Irdai gives indicative premium growth targets to non-life insurers


The Insurance Regulatory and Development Authority of India (Irdai) has prescribed aspirational targets for non-life insurance industry, days after doing the same for life . The aim is to increase the general insurance penetration to 2.52 per cent by FY27 from the current 1 per cent as of FY21, people aware of the development said.


The regulator wants to increase the general insurance premiums to Rs 11.7 trillion by FY27 from Rs 2.2 trillion as of FY22. In FY22, the non-life insurance industry premiums grew by just 11 per cent over the previous year, data put out by the regulator showed.

According to the Irdai’s annual report, as of FY21, non-life insurance penetration in the country is just 1 per cent (see box). Insurance penetration is measured as a percentage of GDP.

“The regulator has a vision to see the general insurance market growing from Rs 2 trillion to over Rs 11 trillion, and as a result increase the general insurance penetration. To achieve this, they are looking at making a lot of regulatory changes. The regulator has given individual targets to based on their growth and various parameters. The only reason to prescribe targets is to increase penetration. The idea is that coverage should be improved substantially,” said a private sector general executive, who is aware of the development.

Email sent to did not elicit a response till the time of going to press.

All non-life insurance companies, including private sector general insurers, public sector general insurers, standalone health insurers, and specialised general PSU insurers, have been growth targets for the next five years.

Large traditional non-life such as ICICI Lombard, HDFC Ergo, Bajaj Allianz General, have been given premium growth targets of 40 per cent, 38 per cent, and 38 per cent, respectively, for the next five years. Some companies have got growth targets of over 100 per cent. While public sector insurers have been asked to increase their premiums by 25 per cent every year, private sector general insurers have been given a premium growth target of over 40 per cent every year. On the other hand, standalone health insurers have been given premium growth targets of over 48 per cent every year.

“The aspirational targets are like a road map for companies as the regulator is seriously looking at increasing the penetration. In five years, the regulator is asking the sector to reach premiums worth Rs 12 trillion from Rs 2.2 trillion. They have also asked companies to own up certain states and districts and work towards increasing penetration in those places,” said another senior insurance executive aware of the development.

These are aspirational targets so there will be no repercussions if the companies fail to achieve the target. There will be regular reviews on where the companies have reached, the person quoted above said.

Earlier, had proposed premium growth targets over a five-year period for life insurance companies, in a bid to double insurance penetration in the country. In an e-mailed communication to MDs and CEOs of life insurance companies, the insurance regulator suggested a gross written premium (GWP) growth target for each insurer. For top-tier companies, it proposed a target of 30 per cent compound annual growth rate (CAGR) in GWP over five years and for smaller companies it suggested 50 per cent CAGR growth.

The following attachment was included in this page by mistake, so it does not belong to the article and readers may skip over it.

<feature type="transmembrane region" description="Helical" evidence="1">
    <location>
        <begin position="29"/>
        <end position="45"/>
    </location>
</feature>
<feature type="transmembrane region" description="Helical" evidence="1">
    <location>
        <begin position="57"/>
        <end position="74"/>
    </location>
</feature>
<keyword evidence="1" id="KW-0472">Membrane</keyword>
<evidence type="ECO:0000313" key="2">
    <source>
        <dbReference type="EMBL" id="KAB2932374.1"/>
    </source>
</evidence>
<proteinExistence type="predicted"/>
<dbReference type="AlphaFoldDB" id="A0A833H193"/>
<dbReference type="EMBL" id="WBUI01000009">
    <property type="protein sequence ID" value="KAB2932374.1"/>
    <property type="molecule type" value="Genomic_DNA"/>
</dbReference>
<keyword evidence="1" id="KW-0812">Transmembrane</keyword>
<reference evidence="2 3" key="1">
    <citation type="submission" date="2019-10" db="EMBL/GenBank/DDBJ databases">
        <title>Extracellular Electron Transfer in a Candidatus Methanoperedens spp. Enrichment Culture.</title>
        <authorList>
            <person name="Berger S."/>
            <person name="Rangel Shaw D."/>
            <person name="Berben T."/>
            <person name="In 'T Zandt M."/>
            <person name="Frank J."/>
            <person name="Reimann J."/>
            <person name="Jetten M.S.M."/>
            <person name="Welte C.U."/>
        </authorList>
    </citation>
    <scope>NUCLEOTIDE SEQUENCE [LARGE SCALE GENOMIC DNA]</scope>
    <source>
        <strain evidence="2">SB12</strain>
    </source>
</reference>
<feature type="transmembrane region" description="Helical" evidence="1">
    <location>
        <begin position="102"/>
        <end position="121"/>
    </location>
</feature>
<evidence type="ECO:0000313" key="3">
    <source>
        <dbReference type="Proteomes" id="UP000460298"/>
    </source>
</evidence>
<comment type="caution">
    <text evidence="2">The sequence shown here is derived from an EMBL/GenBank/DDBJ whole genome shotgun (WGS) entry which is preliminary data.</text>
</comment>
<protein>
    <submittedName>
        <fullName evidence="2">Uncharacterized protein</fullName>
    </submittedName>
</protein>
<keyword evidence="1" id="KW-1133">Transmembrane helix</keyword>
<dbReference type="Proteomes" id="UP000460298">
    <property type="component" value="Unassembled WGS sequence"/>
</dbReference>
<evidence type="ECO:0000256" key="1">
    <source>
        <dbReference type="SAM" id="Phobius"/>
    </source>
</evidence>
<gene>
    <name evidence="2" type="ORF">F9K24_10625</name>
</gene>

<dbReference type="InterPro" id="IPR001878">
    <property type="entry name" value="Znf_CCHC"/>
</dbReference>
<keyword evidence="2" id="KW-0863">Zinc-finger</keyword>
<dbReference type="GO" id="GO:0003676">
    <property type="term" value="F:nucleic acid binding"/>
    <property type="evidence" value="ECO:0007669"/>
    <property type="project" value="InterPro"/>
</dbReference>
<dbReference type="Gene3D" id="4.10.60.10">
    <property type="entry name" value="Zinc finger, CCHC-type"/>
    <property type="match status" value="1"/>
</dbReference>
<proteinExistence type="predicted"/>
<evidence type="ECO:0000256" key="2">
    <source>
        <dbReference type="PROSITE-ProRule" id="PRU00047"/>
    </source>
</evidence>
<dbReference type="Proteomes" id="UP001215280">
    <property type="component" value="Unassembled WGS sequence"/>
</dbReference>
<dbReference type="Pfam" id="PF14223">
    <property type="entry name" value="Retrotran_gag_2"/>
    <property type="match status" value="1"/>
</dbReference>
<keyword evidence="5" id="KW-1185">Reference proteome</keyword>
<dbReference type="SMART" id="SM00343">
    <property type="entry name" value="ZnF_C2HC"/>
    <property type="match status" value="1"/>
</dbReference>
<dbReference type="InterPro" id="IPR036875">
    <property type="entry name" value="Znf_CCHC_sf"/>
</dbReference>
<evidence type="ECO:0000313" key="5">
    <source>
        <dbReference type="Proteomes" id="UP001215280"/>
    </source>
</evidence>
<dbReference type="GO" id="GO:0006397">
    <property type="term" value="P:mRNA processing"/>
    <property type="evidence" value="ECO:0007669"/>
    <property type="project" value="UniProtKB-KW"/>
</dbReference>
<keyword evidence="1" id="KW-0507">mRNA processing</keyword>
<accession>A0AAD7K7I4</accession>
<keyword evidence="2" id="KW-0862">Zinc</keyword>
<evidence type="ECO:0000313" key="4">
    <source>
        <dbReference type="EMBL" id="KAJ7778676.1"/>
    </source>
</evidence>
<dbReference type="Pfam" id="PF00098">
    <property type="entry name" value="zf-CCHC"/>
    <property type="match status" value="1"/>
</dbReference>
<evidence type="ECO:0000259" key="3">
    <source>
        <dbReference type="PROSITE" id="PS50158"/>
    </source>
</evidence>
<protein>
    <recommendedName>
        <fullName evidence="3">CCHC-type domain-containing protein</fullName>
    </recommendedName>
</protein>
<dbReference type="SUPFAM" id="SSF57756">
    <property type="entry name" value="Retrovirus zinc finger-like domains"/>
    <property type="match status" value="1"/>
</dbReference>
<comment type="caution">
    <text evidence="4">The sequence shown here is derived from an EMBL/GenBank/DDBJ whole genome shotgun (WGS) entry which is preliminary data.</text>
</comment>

In the last few months, has brought in a number of changes to ease the regulatory environment in which the companies operate. It has introduced “use & file” procedure for almost all non-life insurance products and some life insurance products. It has also reduced the capital that needs to be blocked in respect of certain products so that the freed up capital can be utilized in a better way to increase coverage.


1% Non-life insurance

3.2% life insurance

4.2% Overall insurance

Source: Irdai annual report for FY21

Dear Reader,

Business Standard has always strived hard to provide up-to-date information and commentary on developments that are of interest to you and have wider political and economic implications for the country and the world. Your encouragement and constant feedback on how to improve our offering have only made our resolve and commitment to these ideals stronger. Even during these difficult times arising out of Covid-19, we continue to remain committed to keeping you informed and updated with credible news, authoritative views and incisive commentary on topical issues of relevance.

We, however, have a request.

As we battle the economic impact of the pandemic, we need your support even more, so that we can continue to offer you more quality content. Our subscription model has seen an encouraging response from many of you, who have subscribed to our online content. More subscription to our online content can only help us achieve the goals of offering you even better and more relevant content. We believe in free, fair and credible journalism. Your support through more subscriptions can help us practise the journalism to which we are committed.

Support quality journalism and subscribe to Business Standard.

Digital Editor

Source link



Please enter your comment!
Please enter your name here

Related articles